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German growth slows less than expected in second quarter – business live

Discussion in 'Market News' started by Lily, Aug 12, 2016.

  1. Lily

    Lily Forum Member

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    Germany grew by 0.4% between April and June; IMF to release report on Chinese economy

    7.45am BST

    European stock markets are expected to open slightly down, but have had a good week, while bond yields have been falling to new record lows. Michael Hewson, chief market analyst at CMC Markets UK, has sent us his thoughts, as usual:

    This week’s break higher by the German DAX through the 10,500 level, along with new all-time highs for all three of the US main benchmarks does appear to have given European equity markets the extra impetus to kick on further yesterday.

    The move higher in the DAX while welcome, does appear to be an outlier, in terms of the rest of the core Eurozone markets, and despite outperforming the rest of Europe it still hasn’t been able to wipe out all of its losses year to date.

    7.43am BST

    Back to the German growth data. Higher exports and strong state spending and private consumption made up for weaker investment in construction and machinery.

    7.29am BST

    Good morning, and welcome to our rolling coverage of the financial markets, the world economy, the eurozone and business.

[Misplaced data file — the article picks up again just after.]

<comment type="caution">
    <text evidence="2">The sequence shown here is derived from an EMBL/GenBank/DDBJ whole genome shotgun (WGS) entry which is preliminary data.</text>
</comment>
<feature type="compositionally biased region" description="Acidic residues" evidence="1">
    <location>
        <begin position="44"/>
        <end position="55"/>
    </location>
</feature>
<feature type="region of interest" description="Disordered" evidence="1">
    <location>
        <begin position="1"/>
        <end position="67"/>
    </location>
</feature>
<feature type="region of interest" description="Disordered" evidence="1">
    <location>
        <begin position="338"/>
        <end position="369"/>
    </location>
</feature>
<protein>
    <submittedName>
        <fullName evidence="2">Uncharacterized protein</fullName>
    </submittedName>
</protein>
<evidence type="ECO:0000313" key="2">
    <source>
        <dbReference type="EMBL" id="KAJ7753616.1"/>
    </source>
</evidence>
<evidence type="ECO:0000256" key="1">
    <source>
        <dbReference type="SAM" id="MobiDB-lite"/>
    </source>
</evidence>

There is a fair amount of economic data coming out today. The first estimate for German GDP for the second quarter is already out. It shows Europe’s biggest economy growing at 0.4%, twice as fast as expected. It’s a slowdown from the first quarter though, when Germany expanded 0.7%.

    #Germany beats: German econ grew 0.4% in Q2, double the speed expected. pic.twitter.com/V2JSHlO6VH

    We suspect that at least some of this hesitancy, and possibly some of the prior weakness too, was due to fears over a ‘leave’ vote in the referendum on 23 June. The forthcoming figures are for June, early estimates of which were published by the ONS at the time of last week’s GDP data. These suggested that the sector shrank by 1.0% over the month following a (revised) decline of 1.5% in May.

    Of course the main interest will be in the economic data for all sectors for July onwards, following the result of the referendum. In this respect anecdotal indicators are not encouraging with, for example, the construction PMI edging down to a new seven year low of 45.9 in July. This would tend to suggest that output in the sector declined at a faster pace than before the referendum, with a possibility that the economy as a whole has begun to contract as well.

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